Ermelo landfill scores dismal compliance rating
14 September 2021
Msukaligwa Local Municipality does hold a license, but does not adhere to compliance in the slightest. Municipal deterioration is rampant and it is noticeable that especially smaller municipalities are subject to large-scale mismanagement.
AfriForum has audited 153 landfill sites across South Africa this year as part of the organisation’s national project to measure the quality of landfill sites in South Africa. No nobody’s surprise, only one out of 21 landfill sites that were audited in Mpumalanga complied with national standards. In terms of applicable legislation and regulations, including the National Environmental Management: Waste Act 59 of 2008, all landfill sites must comply with specific requirements, which are not met by municipalities in Mpumalanga. The Ermelo landfill has been a subject of controversy for years, with millions of Rands wasted on contractors and needless rehabilitations of the site, just for it to fall from grace mere months following rehabilitation. In 2015, Msukaligwa Local Municipality (MLM) scored an impressive 85% compliance rating. Alas, it has all gone to the dogs from there.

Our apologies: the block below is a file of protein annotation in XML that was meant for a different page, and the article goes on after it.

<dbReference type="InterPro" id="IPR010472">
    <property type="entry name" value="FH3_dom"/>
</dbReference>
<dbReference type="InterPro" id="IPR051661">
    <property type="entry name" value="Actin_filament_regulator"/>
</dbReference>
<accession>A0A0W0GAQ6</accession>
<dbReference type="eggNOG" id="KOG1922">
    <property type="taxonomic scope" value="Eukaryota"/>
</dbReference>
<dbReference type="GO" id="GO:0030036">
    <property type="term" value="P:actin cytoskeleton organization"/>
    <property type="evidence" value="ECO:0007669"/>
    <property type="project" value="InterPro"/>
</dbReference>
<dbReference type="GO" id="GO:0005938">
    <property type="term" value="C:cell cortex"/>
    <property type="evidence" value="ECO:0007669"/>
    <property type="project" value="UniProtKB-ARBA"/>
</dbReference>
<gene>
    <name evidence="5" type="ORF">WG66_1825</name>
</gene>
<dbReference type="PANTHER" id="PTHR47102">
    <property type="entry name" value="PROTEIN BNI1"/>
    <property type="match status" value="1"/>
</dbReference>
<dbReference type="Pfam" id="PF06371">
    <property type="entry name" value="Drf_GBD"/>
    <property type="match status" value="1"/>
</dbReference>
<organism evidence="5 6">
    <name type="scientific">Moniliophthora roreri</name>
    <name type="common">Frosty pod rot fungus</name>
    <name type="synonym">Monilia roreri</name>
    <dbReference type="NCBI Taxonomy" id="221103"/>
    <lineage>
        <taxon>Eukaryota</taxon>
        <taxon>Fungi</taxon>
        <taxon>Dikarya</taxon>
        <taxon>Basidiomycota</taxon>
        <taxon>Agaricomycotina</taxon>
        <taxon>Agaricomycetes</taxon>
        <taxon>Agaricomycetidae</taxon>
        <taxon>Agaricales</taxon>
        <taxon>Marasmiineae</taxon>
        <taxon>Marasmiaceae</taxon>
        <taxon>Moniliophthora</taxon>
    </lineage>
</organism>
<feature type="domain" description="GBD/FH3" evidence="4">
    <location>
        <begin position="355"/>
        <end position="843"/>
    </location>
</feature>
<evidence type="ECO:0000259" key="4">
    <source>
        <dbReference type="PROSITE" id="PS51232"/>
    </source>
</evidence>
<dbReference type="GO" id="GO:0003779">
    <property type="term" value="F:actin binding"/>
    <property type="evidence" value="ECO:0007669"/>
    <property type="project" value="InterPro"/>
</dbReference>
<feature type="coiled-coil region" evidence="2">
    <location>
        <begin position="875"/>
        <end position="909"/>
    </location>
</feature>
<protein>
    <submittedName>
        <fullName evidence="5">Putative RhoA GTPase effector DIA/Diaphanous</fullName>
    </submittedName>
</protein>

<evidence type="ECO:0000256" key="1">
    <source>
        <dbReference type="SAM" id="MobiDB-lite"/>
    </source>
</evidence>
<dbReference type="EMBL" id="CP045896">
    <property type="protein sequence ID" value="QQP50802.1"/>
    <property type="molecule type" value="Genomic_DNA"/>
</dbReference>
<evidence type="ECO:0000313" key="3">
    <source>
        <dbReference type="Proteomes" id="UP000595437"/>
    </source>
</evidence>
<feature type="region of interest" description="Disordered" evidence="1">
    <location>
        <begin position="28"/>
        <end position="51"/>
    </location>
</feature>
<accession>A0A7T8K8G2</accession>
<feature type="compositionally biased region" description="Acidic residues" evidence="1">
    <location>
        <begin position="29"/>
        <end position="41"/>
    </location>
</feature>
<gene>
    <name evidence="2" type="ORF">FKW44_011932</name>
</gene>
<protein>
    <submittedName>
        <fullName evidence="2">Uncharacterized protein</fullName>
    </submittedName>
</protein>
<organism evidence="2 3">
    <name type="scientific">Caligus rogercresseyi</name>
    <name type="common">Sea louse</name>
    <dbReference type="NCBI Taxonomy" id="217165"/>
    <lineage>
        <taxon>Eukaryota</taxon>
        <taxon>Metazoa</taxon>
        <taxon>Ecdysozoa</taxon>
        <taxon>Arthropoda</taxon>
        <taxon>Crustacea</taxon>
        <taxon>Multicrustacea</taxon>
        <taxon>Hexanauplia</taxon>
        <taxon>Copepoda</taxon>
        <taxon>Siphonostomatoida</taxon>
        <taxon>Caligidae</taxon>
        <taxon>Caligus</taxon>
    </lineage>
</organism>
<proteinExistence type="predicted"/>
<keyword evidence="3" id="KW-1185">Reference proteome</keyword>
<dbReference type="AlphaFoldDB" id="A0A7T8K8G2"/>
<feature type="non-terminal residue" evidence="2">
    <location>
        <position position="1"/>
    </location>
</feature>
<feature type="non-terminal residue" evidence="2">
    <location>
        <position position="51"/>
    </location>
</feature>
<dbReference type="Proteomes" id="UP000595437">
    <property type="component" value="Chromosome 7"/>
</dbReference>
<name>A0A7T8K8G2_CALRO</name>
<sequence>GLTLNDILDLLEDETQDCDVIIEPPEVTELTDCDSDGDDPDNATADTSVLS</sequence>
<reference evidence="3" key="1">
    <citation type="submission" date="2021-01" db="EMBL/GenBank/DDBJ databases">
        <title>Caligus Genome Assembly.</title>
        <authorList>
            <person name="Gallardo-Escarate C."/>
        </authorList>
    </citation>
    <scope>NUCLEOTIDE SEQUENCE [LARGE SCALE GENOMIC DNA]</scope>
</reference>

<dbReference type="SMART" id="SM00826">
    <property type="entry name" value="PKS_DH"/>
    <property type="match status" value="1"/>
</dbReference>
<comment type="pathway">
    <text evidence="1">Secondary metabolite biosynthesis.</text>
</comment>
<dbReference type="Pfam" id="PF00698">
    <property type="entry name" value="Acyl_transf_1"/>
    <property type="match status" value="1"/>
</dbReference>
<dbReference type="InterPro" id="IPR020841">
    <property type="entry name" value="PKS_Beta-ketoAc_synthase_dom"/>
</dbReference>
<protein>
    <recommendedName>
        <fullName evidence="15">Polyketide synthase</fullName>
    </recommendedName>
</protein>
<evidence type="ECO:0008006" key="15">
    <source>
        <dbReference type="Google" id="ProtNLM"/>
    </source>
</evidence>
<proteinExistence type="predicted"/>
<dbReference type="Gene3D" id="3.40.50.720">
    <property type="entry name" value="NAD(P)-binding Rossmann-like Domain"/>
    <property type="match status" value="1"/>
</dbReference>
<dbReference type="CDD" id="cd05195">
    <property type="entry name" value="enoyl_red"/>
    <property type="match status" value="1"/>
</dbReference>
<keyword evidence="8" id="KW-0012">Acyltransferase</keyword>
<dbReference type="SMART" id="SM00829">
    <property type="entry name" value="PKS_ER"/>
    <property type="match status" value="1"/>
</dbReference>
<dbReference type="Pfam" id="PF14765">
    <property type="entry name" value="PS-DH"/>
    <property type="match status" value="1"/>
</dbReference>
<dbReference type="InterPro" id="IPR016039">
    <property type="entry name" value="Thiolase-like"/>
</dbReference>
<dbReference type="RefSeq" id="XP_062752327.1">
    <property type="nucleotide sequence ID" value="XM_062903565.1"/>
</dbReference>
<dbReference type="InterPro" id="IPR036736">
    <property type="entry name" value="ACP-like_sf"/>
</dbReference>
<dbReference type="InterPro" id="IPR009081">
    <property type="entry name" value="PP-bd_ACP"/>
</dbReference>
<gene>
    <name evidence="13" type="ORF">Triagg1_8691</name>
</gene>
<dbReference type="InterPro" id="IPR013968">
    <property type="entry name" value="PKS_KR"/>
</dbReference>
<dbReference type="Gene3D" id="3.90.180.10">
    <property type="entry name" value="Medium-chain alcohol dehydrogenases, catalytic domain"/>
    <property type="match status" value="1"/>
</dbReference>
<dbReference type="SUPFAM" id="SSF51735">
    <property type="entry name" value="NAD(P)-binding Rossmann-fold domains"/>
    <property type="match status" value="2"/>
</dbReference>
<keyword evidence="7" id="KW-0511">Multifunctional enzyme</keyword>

According to the audit, in 2016, scored 52%, and scored 42% in 2017. 2018 and 2020 saw the municipality being rated 18% each year. However, in 2019, MLM essentially failed their compliance completely, with a rating of 2%. In this year’s audit, the municipality scored a compliance rating o a mere 10%, which is well below even the lowest of acceptable standards. According to Hennie Bekker, AfriForum’s District Coordinator for the Lowveld, most of the landfill sites in Mpumalanga are in a poor state. “This can be attributed mainly to the lack of oversight functions by the state to hold municipal officials responsible for the decay of these landfill sites. The most common problems that AfriForum identified during the audit included the absence of landfill site licences, and complete mismanagement of sites. There is also no maintenance plan for machinery and employees that were contacted attested that certain machines stood for months without being repaired. In some cases there was no efficient security to secure the landfill site thus making it easy for informal reclaimers to access the site.”
Msukaligwa Local Municipality does hold a license, but does not adhere to compliance in the slightest. Municipal deterioration is rampant and it is noticeable that especially smaller municipalities are subject to large-scale mismanagement. AfriForum met with Barbara Creecy, Minister of Environmental Affairs, and her team on various occasions. AfriForum will also focus on solving problems at certain landfill sites in the province in cooperation with the relevant municipality. The organization will apply pressure to get these sites up to standard. AfriForum will monitor the situation closely to ensure that these sites’ standards improve sufficiently.